Can New York City upgrade its aging infrastructure while ensuring it is resilient enough to withstand the next major weather event? That is one of the questions that was considered by a panel of experts at a panel discussion on buildings and housing infrastructure hosted by City & State on Thursday. 

The members of the panel, which included a diverse mix of former and current city officials, as well as a representative from the U.S. Department of Housing and Urban Development (HUD), each gave a different perspective on how to cope with the looming threat of climate change, which can lead to major storms like Hurricane Sandy occurring more frequently.

Shola Olatoye, the newly appointed chairwoman of the New York City Housing Authority, painted a picture of the challenges that the agency faces even now, 20 months out from Sandy. Olatoye said that Sandy damaged 30,000 of the authority's 179,000 total housing units, and admitted that NYCHA's response was "less than optimal." She added that valuable lessons were learned from the lackluster recovery, and with the help of HUD the agency is already beginning to make changes to improve resiliency in its facilities.

"There was about $1.8 billion in damage to the housing authority. We’re in the process of recovering that, and we’re also designing the scopes of services to do that work beginning this summer," Olatoye said. "For those developments that have the temporary mobile boilers, we’ll actually, beginning later this fall, be replacing them with, still mobile boilers, but more efificent natural gas boilers so those can be more reliable sources of heat and energy for those developments."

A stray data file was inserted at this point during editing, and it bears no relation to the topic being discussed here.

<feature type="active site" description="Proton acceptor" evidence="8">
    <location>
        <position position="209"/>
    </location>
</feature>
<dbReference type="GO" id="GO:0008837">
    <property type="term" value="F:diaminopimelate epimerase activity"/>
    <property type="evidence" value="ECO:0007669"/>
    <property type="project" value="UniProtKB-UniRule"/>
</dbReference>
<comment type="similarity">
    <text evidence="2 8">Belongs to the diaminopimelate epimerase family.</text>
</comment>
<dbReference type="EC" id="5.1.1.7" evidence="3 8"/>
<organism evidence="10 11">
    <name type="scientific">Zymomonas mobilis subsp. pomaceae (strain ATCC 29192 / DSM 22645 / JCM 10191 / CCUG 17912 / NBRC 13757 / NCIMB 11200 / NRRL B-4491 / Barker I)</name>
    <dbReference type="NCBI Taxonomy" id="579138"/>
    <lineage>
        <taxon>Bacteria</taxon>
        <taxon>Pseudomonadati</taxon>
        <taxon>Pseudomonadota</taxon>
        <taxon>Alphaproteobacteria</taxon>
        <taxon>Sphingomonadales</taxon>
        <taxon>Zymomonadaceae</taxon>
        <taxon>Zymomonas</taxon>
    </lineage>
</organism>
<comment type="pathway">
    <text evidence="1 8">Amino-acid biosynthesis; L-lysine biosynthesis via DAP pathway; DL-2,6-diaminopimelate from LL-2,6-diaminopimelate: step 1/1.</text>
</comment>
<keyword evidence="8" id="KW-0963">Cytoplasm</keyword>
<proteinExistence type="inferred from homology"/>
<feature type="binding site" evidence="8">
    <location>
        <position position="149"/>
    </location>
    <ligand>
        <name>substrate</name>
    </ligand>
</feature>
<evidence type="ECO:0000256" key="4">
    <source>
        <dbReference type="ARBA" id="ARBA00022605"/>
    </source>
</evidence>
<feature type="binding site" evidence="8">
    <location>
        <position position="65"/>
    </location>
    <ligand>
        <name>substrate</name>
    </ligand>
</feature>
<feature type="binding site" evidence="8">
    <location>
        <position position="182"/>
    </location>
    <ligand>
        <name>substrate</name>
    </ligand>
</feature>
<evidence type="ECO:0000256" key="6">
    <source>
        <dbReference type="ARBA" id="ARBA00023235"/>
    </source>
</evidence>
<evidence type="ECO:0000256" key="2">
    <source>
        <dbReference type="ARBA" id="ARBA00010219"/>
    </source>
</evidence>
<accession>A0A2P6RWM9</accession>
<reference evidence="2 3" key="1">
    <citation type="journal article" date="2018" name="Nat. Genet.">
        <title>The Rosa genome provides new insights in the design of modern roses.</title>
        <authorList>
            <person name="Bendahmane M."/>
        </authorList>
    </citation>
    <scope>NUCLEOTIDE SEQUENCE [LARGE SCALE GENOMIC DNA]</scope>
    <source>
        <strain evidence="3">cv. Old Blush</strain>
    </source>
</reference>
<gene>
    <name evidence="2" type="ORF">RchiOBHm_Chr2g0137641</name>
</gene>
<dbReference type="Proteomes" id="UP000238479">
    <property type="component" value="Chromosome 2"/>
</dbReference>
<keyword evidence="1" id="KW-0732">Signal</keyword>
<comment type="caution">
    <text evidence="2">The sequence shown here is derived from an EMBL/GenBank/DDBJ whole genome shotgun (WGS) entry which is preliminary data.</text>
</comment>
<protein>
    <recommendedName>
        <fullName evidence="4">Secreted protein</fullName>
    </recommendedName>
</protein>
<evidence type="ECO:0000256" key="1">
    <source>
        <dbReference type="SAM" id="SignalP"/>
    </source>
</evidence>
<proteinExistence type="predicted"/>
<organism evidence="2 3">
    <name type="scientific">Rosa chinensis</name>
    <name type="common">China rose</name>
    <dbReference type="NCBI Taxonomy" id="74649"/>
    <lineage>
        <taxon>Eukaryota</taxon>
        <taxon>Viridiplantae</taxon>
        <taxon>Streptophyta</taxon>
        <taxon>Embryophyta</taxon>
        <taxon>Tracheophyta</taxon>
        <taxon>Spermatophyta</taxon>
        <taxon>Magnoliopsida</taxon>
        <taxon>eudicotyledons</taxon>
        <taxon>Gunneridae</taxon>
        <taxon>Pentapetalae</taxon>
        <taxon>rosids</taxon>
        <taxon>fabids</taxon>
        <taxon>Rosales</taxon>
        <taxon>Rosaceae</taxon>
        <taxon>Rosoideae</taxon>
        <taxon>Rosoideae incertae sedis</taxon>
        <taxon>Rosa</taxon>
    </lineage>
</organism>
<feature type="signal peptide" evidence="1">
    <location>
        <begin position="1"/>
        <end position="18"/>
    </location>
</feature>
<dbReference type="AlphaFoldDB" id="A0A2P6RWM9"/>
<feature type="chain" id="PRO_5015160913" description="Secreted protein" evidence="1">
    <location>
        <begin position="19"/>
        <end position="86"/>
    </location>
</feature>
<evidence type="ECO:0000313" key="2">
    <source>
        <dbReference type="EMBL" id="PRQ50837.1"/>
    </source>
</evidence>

From a federal perspective, Holly Leicht, HUD's New York State regional administrator, said that the challenge has been changing the mindset when it comes to thinking about how federal aid is distributed. Leicht said that the Federal Emergency Management Agency is normally very narrow about how its aid money is used, but that HUD has come up with ways to utilize the Community Development Block Grant Disaster Response money that it has at its disposal to further the city's resiliency goals.

"There is a mindset that’s shifting and one of the ways that HUD got out in front of that was requiring that some of the CDBG-DR money be used for resiliency," Leicht said. "FEMA’s M.O. has been, 'We give you just enough money to rebuild what was there before.' That is their mandate...If that’s the only amount of money you can give, then we’ve got to figure out how we can layer other sources of funding on top of that in order to make it more resilient and build smarter next time."

Looking big picture, Seth Pinsky, an executive vice president at RXR Realty and the former president of the city's Economic Development Corporation, said that while Sandy was an unspeakable tragedy, many areas of the city got extremely lucky, highlighting the fact that the city needs to take a holistic, comprehensive approach when thinking about preparing for climate change. Pinsky added that storms are not the only byproducts of climate change that could greatly affect New Yorkers, naming drought and major heat waves as other potential threats. 

"We need to be comprehensive when we think about the concept of climate change, and we need to be comprehensive when we think about the concept of resiliency, and we have to make sure that we’re making the investments today, because these changes are coming," Pinsky said. "They’re coming quickly and they're going to be very, very serious. And if we don’t start spending today, we’re going to fall farther and farther behind and it’s going to be impossible for us to ever catch up."